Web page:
Why is it important for businesses to balance the three pillars of sustainability in their practices? The longevity of a business is dependent on economic, social, and environmental initiatives.
But that is only part of the answer. Sustainability is more than preserving business longevity. It is fundamental to the survival of our economies, our way of life, and some would argue, to our continued presence on this planet.
Without sounding alarmist, let's look at sustainability more broadly, starting in British Columbia, one of the most blessed areas of the world in terms of natural resource wealth and quality of life. Natural resources have fueled our economy for over 100 years, and in turn have contributed to the success of the larger Canadian economy.
Some of the world's largest mining, energy, and forestry companies are based in BC and their presence helps to sustain our relative prosperity and our high standards of living.
Many of these companies are global leaders in corporate sustainability practices, having balanced goals in the three fields of sustainability (economic, social, and environmental), and one might assume they will easily sustain themselves for generations to come.
Life is not that simple. British Columbia's economy is part of a larger global system that is undergoing profound and accelerating changes that affect us all.
Globally readily accessible natural resources are already in short supply and voracious consumer demand is raising prices at the well head, the gas pump, and at the supermarket. Costs for every service essential to our health, education, employment, and housing are rising. Access to safe clean water is now a reality for millions and a pressing concern affecting the global food industry.
Resource exploitation is moving into areas deeper, more remote, or more environmentally vulnerable, which also can have widespread and in some case irreversible ecological consequences.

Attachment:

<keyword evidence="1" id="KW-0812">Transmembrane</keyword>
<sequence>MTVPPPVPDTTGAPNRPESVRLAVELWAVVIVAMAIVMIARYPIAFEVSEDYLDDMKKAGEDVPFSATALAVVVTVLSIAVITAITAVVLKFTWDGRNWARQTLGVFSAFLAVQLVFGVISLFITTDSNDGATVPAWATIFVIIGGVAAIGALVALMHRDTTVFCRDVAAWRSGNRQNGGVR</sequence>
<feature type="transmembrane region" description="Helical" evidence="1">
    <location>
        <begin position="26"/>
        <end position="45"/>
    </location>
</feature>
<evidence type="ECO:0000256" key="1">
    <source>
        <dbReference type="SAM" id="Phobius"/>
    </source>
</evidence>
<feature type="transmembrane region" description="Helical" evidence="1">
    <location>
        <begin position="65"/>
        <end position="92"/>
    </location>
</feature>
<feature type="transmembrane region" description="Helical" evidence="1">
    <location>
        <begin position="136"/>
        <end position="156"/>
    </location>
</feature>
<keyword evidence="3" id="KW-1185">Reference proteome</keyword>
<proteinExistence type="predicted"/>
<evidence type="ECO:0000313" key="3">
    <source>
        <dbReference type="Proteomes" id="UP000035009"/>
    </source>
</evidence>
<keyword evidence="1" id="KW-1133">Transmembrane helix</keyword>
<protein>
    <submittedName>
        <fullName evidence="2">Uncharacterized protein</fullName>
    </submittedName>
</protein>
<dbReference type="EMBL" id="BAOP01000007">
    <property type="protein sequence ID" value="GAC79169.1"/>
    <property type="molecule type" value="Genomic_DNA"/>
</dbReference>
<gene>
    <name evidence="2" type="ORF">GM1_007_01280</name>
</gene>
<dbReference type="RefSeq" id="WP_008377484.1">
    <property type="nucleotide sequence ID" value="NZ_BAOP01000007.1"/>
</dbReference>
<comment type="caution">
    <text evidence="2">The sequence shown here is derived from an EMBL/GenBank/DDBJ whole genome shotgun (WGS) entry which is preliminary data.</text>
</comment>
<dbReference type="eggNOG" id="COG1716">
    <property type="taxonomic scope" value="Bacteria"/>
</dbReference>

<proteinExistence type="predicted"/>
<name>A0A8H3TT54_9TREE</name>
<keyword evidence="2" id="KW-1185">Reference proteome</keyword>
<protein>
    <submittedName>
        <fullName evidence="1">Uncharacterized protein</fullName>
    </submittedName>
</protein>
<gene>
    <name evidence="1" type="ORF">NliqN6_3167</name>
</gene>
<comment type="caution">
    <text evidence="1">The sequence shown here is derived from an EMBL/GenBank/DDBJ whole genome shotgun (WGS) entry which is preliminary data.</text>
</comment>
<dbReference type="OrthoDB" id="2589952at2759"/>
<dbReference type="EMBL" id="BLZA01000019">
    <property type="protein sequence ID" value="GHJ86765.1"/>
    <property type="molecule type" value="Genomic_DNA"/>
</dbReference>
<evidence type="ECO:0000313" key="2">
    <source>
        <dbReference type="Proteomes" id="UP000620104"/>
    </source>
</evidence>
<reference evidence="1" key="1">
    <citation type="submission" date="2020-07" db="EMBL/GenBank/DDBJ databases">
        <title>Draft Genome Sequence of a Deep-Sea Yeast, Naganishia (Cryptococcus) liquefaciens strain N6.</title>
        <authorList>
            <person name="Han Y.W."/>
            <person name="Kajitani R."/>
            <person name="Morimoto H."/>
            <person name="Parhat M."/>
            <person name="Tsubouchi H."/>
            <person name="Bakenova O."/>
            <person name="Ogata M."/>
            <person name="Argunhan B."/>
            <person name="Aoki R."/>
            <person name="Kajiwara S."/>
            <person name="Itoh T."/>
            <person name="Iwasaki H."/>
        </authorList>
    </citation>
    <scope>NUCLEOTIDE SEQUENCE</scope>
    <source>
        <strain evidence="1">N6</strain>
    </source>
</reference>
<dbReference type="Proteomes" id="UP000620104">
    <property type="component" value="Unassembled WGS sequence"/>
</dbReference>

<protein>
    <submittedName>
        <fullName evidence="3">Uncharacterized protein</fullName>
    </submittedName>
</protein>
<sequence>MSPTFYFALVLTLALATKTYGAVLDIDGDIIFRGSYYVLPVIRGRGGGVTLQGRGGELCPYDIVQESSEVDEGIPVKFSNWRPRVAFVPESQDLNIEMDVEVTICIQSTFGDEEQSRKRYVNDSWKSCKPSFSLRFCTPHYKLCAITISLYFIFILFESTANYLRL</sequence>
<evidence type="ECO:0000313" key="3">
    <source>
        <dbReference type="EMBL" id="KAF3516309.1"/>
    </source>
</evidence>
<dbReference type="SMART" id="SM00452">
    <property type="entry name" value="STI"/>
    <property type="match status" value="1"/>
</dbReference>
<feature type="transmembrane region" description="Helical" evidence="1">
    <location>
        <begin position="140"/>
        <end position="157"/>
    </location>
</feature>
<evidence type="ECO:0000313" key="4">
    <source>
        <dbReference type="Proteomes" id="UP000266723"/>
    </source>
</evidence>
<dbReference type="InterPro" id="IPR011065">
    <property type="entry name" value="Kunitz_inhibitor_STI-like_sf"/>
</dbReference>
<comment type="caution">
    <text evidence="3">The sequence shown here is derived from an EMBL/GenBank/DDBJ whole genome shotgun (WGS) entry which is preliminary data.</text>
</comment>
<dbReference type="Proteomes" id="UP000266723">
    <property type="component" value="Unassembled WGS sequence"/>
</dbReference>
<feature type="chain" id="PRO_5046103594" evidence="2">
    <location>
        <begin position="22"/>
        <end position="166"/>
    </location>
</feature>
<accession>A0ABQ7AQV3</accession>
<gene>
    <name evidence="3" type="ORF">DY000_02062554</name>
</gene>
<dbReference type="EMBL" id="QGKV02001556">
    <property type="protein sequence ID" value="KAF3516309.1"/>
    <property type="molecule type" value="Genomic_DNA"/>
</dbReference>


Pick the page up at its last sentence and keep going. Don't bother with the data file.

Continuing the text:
I could go on, but it is clear that sustainability is more than a way of doing business. It is a complex, inter-dependent dynamic system that affects everyone and spares no one.
That is why this report is important not only as a call to action for communities and industry, but also to clarify the environmental, economic, and social dimensions of sustainability.
Managing growing volumes of solid wastes is as important as managing energy and water. British Columbia is a world leader in waster recovery, recycling and reuse. Metro Vancouver in particular is leading the way on a Zero Waste initiative that will have national and international significance.
Ensuring responsible management in both the renewable and non-renewable resource sectors is also addressed here, as is the need for more sustainable transportation and infrastructure, including measures to lessen the environmental impact of buildings and structures.
Overall, the importance of embedding sustainability into our culture, linking environmental sustainability, economic viability, and community well being cannot be overstated.
On all these fronts the GLOBE Foundation has been one of British Columbia's strongest assets in advancing leading edge ideas and technologies that can make sustainability a reality. We will be continuing our mission of making our province a world center of excellence in sustainability at GLOBE 2014, taking place in March of next year. I look forward to seeing you there.
President and CEO